One of the bills that will be discussed this Tuesday morning before the Senate Judiciary Committee in Tallahassee is Senator Alan Hays' SB 386: Application of Foreign Law in Certain Cases, aka the "Anti-Sharia" law.
It's the fourth year in a row that Hays has attempted to pass legislation aimed at banning the use of Sharia laws in the court system, and it's being opposed this year by the Florida Family Rights Coalition,
comprised of the Anti-Defamation League, the ACLU, the Community Business Association of Florida, and Emerge USA, a grassroots organization focusing on the Muslim, Arab and South Asian American communities.
If passed, the bill would have outlawed the use of “foreign law” in family court cases.
"I would say that the bill’s sponsors themselves and all the lawyers working on this issue have yet to be able to present one issue in our Florida court system where a judge decides to overrule someone’s constitutional rights to apply a foreign law," says Laila Abdelaziz, regional director for Emerge USA.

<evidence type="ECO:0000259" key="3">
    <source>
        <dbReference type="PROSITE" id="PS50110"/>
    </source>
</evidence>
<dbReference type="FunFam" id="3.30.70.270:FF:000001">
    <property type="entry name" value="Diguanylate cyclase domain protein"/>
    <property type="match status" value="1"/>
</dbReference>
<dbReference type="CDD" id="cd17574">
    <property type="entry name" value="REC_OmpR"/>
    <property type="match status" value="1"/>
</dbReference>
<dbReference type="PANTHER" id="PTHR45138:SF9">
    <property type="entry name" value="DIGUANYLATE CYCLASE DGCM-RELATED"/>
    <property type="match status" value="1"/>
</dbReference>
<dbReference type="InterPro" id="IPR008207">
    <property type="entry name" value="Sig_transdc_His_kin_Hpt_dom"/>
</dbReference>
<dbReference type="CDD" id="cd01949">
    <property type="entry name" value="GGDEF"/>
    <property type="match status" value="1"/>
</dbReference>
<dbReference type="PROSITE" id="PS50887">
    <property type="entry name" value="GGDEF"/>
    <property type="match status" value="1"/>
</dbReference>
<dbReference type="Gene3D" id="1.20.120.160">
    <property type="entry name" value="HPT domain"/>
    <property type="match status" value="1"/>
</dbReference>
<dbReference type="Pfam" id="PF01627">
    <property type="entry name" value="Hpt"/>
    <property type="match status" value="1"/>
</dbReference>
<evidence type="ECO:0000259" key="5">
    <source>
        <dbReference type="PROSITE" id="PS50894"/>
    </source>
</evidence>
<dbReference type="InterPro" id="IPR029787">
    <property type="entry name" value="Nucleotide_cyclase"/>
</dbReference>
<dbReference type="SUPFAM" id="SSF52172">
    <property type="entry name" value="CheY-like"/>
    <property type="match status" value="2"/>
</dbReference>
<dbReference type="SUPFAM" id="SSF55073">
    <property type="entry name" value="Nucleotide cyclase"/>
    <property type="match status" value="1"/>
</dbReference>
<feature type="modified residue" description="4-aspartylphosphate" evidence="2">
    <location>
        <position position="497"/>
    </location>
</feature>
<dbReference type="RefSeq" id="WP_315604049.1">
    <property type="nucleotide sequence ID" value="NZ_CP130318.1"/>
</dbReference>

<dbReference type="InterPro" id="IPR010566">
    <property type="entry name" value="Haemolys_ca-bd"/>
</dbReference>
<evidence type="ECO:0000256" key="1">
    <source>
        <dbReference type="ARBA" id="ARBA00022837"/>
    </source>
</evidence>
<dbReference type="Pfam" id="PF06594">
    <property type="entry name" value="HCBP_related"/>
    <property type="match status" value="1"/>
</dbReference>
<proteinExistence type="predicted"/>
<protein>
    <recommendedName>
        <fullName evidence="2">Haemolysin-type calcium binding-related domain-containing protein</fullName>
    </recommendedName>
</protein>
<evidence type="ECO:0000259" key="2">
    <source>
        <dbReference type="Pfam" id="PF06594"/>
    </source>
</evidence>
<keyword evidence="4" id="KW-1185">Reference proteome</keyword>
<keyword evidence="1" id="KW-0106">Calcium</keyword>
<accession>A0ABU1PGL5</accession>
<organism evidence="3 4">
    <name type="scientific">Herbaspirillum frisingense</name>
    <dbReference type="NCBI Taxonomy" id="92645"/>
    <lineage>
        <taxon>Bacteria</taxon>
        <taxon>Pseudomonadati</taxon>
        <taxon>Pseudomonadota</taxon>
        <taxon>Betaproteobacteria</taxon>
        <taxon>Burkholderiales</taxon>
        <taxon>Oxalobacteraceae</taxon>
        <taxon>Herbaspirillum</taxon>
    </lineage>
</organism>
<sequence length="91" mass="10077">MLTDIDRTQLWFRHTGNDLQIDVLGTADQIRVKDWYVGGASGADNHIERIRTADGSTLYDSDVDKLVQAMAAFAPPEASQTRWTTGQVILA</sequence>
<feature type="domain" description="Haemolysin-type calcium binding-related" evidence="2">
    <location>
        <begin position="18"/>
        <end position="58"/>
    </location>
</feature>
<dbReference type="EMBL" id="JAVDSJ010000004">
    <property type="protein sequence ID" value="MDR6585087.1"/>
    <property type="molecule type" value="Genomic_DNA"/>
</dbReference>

The proposal has come extremely close to becoming law during the past two legislative sessions. In 2012, the bill died in the Senate during the last night of session.
Abdelaziz calls the law "a vaccine to an issue that does not exist, frankly, in our court system."
While appearing before the the Civil Justice Subcommittee last week, House sponsor Alan Combee (R-Polk County) admitted when asked by Rep. Jim Waldman, D-Coconut Creek, that aren't any Florida cases that this bill would rectify,
One of the few organizations in Florida supporting the bill is the Florida Family Association
, led by Tampa's David Caton, best known for his extremely conservative view — some would call it hateful— on the LGBT community.The proposal has come extremely close to becoming law during the past two legislative sessions. In 2012, the bill died in the Senate during the last night of session.
Opponents say the bill is a piece of model legislation drawn up by noted anti-Muslim activist David Yerushalmi
. Similar legislation has been enacted into law in several states, including Louisiana, Tennessee, Arizona, Kansas, North Carolina, South Dakota and Oklahoma. In the Sooner state, however, a Federal Judge struck down the law,
saying it violated the First Amendment's Establishment Clause.